SB 83, which modifies current state laws involving the ability to challenge a proposal to move a child, who has been named in a custody or visitation order; to grant grandparents the right to visit grandchildren, when that visitation has been denied to them; requires courts to consider "saving the family farm" while reviewing property disputes among heirs; and removing a requirement that the State Public Defender prepare a plan to establish public defender district offices, which would coincide with existing judicial circuits.

SB 90, which makes a number of changes in the state's employment security laws, including requiring someone claiming unemployment benefits to make three work-search contacts during any week in which the benefits are claimed, and affecting electronic communications with the Division of Employment Security.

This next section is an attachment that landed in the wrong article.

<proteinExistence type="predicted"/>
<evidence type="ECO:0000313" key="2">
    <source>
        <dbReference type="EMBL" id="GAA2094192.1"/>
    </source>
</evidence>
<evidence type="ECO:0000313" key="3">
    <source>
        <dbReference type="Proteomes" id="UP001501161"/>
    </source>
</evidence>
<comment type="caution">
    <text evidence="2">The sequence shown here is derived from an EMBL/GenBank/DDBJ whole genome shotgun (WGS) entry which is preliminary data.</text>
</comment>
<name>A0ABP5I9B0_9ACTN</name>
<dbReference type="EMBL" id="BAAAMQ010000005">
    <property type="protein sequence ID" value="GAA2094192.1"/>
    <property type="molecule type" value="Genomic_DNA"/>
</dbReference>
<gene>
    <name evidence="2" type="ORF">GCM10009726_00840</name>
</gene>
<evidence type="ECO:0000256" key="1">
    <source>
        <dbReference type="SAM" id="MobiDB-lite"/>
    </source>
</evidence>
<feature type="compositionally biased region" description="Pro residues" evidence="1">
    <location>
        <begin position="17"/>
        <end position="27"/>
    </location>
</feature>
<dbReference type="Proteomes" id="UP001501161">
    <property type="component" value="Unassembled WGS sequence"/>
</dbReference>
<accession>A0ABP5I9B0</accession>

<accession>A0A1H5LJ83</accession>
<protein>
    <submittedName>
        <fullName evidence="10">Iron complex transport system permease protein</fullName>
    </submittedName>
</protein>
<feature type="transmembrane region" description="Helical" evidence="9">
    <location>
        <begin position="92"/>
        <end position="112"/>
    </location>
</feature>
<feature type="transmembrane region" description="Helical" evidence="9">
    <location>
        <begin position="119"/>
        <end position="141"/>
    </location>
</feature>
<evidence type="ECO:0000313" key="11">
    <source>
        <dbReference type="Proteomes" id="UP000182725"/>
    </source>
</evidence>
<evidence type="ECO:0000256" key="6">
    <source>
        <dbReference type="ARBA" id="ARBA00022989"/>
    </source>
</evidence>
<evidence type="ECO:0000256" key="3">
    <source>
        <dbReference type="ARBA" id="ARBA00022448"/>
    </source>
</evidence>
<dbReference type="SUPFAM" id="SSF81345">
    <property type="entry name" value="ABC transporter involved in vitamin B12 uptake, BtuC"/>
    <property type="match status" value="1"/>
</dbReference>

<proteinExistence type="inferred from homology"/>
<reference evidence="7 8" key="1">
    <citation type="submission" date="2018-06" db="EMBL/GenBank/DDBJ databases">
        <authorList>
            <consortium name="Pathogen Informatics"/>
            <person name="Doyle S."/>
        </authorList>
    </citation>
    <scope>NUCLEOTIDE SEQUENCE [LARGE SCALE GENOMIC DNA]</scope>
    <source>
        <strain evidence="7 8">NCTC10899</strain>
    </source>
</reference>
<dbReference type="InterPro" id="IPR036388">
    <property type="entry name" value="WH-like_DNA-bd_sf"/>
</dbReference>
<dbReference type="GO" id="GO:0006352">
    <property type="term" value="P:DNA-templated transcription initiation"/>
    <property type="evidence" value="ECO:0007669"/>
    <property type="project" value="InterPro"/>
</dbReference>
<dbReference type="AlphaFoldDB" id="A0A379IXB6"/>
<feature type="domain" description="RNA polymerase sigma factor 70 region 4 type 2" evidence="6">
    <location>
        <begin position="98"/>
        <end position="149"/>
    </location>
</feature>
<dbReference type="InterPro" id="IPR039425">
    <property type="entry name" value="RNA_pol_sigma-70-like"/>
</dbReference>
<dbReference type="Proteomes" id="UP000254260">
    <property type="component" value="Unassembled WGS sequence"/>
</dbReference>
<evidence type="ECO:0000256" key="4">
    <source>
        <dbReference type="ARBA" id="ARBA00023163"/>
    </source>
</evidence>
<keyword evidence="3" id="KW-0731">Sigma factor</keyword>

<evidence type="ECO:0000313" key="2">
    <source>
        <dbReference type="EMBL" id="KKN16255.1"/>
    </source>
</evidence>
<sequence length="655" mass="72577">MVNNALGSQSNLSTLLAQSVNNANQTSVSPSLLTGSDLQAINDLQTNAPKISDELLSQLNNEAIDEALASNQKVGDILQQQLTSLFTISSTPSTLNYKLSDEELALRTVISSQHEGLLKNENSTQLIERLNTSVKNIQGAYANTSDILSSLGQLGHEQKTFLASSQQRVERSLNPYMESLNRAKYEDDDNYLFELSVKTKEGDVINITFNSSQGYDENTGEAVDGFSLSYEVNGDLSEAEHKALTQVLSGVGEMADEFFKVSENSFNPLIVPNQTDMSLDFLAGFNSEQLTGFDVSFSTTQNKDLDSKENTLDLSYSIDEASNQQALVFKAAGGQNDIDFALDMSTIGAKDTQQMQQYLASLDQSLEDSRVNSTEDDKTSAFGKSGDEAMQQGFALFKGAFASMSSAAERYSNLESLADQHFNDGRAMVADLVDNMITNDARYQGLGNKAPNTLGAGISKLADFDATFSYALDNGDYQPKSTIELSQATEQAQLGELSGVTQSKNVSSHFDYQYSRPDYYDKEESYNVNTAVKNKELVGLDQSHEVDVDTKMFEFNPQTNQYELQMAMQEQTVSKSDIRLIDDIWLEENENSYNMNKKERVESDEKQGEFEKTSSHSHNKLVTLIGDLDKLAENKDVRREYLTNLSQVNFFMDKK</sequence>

HB 677, which authorizes funding for renovations to the Enterprise Center, home of the Stanley Cup Champion St. Louis Blues, and extends existing funding for Arrowhead and Kauffman stadiums in Kansas City.

SB 203, which allows the inspection of some properties considered a "nuisance" in certain cities and counties.

HB 926, which allows a customer to use a dealer's vehicle, and the dealer license plates, while the dealer is working on the customer's vehicle.

The bill also authorizes creation of the lineman and utility worker specialty license plates.

Senate Concurrent Resolution 4, which designates the Kansas City Chiefs as Missouri's official NFL team.

"For over 50 years, the Kansas City Chiefs have played an important role in the city and the state," Parson said in a news release. "Sports are a big part of Missouri's heritage, and we are proud to have the Chiefs represent our great state in the NFL."

Lamar Hunt, who founded the Chiefs, moved the team from Dallas to Kansas City in 1963.